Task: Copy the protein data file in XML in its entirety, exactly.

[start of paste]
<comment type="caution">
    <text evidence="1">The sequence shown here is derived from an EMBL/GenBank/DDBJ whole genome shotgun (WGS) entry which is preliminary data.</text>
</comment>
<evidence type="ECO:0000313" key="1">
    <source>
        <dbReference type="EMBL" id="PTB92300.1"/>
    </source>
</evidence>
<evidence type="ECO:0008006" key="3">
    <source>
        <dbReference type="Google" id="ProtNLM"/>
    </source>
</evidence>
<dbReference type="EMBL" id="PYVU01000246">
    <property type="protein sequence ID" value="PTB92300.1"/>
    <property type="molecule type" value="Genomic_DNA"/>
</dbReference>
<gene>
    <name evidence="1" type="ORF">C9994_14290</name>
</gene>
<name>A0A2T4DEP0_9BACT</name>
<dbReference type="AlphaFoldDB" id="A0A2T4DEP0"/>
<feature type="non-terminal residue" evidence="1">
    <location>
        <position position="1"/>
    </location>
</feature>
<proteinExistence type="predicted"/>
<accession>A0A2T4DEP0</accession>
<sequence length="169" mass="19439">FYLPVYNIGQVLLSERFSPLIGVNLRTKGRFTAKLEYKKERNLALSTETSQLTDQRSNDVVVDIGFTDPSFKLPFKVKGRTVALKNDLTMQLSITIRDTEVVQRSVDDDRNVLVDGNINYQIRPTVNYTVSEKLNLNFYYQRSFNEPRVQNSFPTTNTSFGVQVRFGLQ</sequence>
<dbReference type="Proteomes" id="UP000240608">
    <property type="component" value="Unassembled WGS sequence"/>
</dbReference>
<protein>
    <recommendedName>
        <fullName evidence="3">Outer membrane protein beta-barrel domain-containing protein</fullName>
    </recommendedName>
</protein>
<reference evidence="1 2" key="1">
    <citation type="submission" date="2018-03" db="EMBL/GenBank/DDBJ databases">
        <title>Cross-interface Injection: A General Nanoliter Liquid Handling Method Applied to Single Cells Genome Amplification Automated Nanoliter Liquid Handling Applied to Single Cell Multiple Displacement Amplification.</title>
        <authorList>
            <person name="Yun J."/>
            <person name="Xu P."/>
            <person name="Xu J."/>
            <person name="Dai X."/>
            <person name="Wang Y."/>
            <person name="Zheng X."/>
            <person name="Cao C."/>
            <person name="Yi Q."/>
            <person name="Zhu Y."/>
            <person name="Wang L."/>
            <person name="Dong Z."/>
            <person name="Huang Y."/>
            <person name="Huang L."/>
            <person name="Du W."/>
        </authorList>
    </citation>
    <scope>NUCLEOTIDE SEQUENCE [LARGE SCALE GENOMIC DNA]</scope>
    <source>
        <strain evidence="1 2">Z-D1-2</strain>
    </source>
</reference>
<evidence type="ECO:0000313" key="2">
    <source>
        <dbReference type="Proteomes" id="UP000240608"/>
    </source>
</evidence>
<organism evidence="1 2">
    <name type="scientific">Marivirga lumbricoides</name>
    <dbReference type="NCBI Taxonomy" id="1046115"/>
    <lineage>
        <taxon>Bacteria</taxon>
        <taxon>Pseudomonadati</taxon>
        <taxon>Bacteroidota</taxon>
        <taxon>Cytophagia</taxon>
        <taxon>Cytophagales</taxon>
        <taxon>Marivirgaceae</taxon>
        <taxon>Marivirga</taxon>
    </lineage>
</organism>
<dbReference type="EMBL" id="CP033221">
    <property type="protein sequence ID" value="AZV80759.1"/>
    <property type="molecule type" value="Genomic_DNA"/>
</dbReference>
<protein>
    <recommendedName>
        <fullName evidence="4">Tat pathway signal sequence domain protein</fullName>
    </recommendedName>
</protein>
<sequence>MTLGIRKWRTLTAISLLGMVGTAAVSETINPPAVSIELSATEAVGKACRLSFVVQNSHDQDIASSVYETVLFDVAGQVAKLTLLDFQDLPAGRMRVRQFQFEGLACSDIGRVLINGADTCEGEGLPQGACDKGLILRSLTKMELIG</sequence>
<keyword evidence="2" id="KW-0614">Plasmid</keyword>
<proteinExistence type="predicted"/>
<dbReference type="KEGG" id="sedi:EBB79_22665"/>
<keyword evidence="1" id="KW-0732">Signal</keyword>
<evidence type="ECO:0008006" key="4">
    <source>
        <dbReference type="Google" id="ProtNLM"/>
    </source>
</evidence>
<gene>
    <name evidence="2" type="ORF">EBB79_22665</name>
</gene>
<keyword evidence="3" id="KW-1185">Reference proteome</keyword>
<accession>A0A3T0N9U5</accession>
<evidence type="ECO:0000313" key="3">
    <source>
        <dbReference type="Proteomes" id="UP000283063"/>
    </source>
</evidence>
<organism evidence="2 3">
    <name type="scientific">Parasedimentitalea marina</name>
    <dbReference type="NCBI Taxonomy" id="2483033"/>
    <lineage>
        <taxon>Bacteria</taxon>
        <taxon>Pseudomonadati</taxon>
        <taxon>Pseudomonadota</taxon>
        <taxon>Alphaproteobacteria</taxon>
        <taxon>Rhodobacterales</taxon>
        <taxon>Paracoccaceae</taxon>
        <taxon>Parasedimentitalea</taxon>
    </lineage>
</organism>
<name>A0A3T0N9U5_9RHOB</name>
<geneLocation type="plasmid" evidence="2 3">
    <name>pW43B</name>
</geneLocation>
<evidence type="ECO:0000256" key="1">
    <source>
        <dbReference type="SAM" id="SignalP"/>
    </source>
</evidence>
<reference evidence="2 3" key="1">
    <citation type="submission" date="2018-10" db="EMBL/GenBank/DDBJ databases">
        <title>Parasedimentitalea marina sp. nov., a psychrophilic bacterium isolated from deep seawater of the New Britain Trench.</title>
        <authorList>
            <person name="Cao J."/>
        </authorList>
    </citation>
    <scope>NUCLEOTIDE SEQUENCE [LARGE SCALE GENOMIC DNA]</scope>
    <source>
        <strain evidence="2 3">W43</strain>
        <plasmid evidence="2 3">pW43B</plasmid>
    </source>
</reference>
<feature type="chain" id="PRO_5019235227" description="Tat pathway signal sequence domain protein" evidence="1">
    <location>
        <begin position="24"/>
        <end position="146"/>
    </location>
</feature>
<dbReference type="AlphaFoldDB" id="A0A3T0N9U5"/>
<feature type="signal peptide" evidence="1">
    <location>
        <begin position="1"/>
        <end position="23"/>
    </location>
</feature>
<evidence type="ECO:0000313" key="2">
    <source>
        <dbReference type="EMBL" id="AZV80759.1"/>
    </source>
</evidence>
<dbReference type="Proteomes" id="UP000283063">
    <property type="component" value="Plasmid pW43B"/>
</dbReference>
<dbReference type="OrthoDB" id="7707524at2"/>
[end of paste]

<comment type="caution">
    <text evidence="1">The sequence shown here is derived from an EMBL/GenBank/DDBJ whole genome shotgun (WGS) entry which is preliminary data.</text>
</comment>
<evidence type="ECO:0000313" key="1">
    <source>
        <dbReference type="EMBL" id="PTB92300.1"/>
    </source>
</evidence>
<evidence type="ECO:0008006" key="3">
    <source>
        <dbReference type="Google" id="ProtNLM"/>
    </source>
</evidence>
<dbReference type="EMBL" id="PYVU01000246">
    <property type="protein sequence ID" value="PTB92300.1"/>
    <property type="molecule type" value="Genomic_DNA"/>
</dbReference>
<gene>
    <name evidence="1" type="ORF">C9994_14290</name>
</gene>
<name>A0A2T4DEP0_9BACT</name>
<dbReference type="AlphaFoldDB" id="A0A2T4DEP0"/>
<feature type="non-terminal residue" evidence="1">
    <location>
        <position position="1"/>
    </location>
</feature>
<proteinExistence type="predicted"/>
<accession>A0A2T4DEP0</accession>
<sequence length="169" mass="19439">FYLPVYNIGQVLLSERFSPLIGVNLRTKGRFTAKLEYKKERNLALSTETSQLTDQRSNDVVVDIGFTDPSFKLPFKVKGRTVALKNDLTMQLSITIRDTEVVQRSVDDDRNVLVDGNINYQIRPTVNYTVSEKLNLNFYYQRSFNEPRVQNSFPTTNTSFGVQVRFGLQ</sequence>
<dbReference type="Proteomes" id="UP000240608">
    <property type="component" value="Unassembled WGS sequence"/>
</dbReference>
<protein>
    <recommendedName>
        <fullName evidence="3">Outer membrane protein beta-barrel domain-containing protein</fullName>
    </recommendedName>
</protein>
<reference evidence="1 2" key="1">
    <citation type="submission" date="2018-03" db="EMBL/GenBank/DDBJ databases">
        <title>Cross-interface Injection: A General Nanoliter Liquid Handling Method Applied to Single Cells Genome Amplification Automated Nanoliter Liquid Handling Applied to Single Cell Multiple Displacement Amplification.</title>
        <authorList>
            <person name="Yun J."/>
            <person name="Xu P."/>
            <person name="Xu J."/>
            <person name="Dai X."/>
            <person name="Wang Y."/>
            <person name="Zheng X."/>
            <person name="Cao C."/>
            <person name="Yi Q."/>
            <person name="Zhu Y."/>
            <person name="Wang L."/>
            <person name="Dong Z."/>
            <person name="Huang Y."/>
            <person name="Huang L."/>
            <person name="Du W."/>
        </authorList>
    </citation>
    <scope>NUCLEOTIDE SEQUENCE [LARGE SCALE GENOMIC DNA]</scope>
    <source>
        <strain evidence="1 2">Z-D1-2</strain>
    </source>
</reference>
<evidence type="ECO:0000313" key="2">
    <source>
        <dbReference type="Proteomes" id="UP000240608"/>
    </source>
</evidence>
<organism evidence="1 2">
    <name type="scientific">Marivirga lumbricoides</name>
    <dbReference type="NCBI Taxonomy" id="1046115"/>
    <lineage>
        <taxon>Bacteria</taxon>
        <taxon>Pseudomonadati</taxon>
        <taxon>Bacteroidota</taxon>
        <taxon>Cytophagia</taxon>
        <taxon>Cytophagales</taxon>
        <taxon>Marivirgaceae</taxon>
        <taxon>Marivirga</taxon>
    </lineage>
</organism>
<dbReference type="EMBL" id="CP033221">
    <property type="protein sequence ID" value="AZV80759.1"/>
    <property type="molecule type" value="Genomic_DNA"/>
</dbReference>
<protein>
    <recommendedName>
        <fullName evidence="4">Tat pathway signal sequence domain protein</fullName>
    </recommendedName>
</protein>
<sequence>MTLGIRKWRTLTAISLLGMVGTAAVSETINPPAVSIELSATEAVGKACRLSFVVQNSHDQDIASSVYETVLFDVAGQVAKLTLLDFQDLPAGRMRVRQFQFEGLACSDIGRVLINGADTCEGEGLPQGACDKGLILRSLTKMELIG</sequence>
<keyword evidence="2" id="KW-0614">Plasmid</keyword>
<proteinExistence type="predicted"/>
<dbReference type="KEGG" id="sedi:EBB79_22665"/>
<keyword evidence="1" id="KW-0732">Signal</keyword>
<evidence type="ECO:0008006" key="4">
    <source>
        <dbReference type="Google" id="ProtNLM"/>
    </source>
</evidence>
<gene>
    <name evidence="2" type="ORF">EBB79_22665</name>
</gene>
<keyword evidence="3" id="KW-1185">Reference proteome</keyword>
<accession>A0A3T0N9U5</accession>
<evidence type="ECO:0000313" key="3">
    <source>
        <dbReference type="Proteomes" id="UP000283063"/>
    </source>
</evidence>
<organism evidence="2 3">
    <name type="scientific">Parasedimentitalea marina</name>
    <dbReference type="NCBI Taxonomy" id="2483033"/>
    <lineage>
        <taxon>Bacteria</taxon>
        <taxon>Pseudomonadati</taxon>
        <taxon>Pseudomonadota</taxon>
        <taxon>Alphaproteobacteria</taxon>
        <taxon>Rhodobacterales</taxon>
        <taxon>Paracoccaceae</taxon>
        <taxon>Parasedimentitalea</taxon>
    </lineage>
</organism>
<name>A0A3T0N9U5_9RHOB</name>
<geneLocation type="plasmid" evidence="2 3">
    <name>pW43B</name>
</geneLocation>
<evidence type="ECO:0000256" key="1">
    <source>
        <dbReference type="SAM" id="SignalP"/>
    </source>
</evidence>
<reference evidence="2 3" key="1">
    <citation type="submission" date="2018-10" db="EMBL/GenBank/DDBJ databases">
        <title>Parasedimentitalea marina sp. nov., a psychrophilic bacterium isolated from deep seawater of the New Britain Trench.</title>
        <authorList>
            <person name="Cao J."/>
        </authorList>
    </citation>
    <scope>NUCLEOTIDE SEQUENCE [LARGE SCALE GENOMIC DNA]</scope>
    <source>
        <strain evidence="2 3">W43</strain>
        <plasmid evidence="2 3">pW43B</plasmid>
    </source>
</reference>
<feature type="chain" id="PRO_5019235227" description="Tat pathway signal sequence domain protein" evidence="1">
    <location>
        <begin position="24"/>
        <end position="146"/>
    </location>
</feature>
<dbReference type="AlphaFoldDB" id="A0A3T0N9U5"/>
<feature type="signal peptide" evidence="1">
    <location>
        <begin position="1"/>
        <end position="23"/>
    </location>
</feature>
<evidence type="ECO:0000313" key="2">
    <source>
        <dbReference type="EMBL" id="AZV80759.1"/>
    </source>
</evidence>
<dbReference type="Proteomes" id="UP000283063">
    <property type="component" value="Plasmid pW43B"/>
</dbReference>
<dbReference type="OrthoDB" id="7707524at2"/>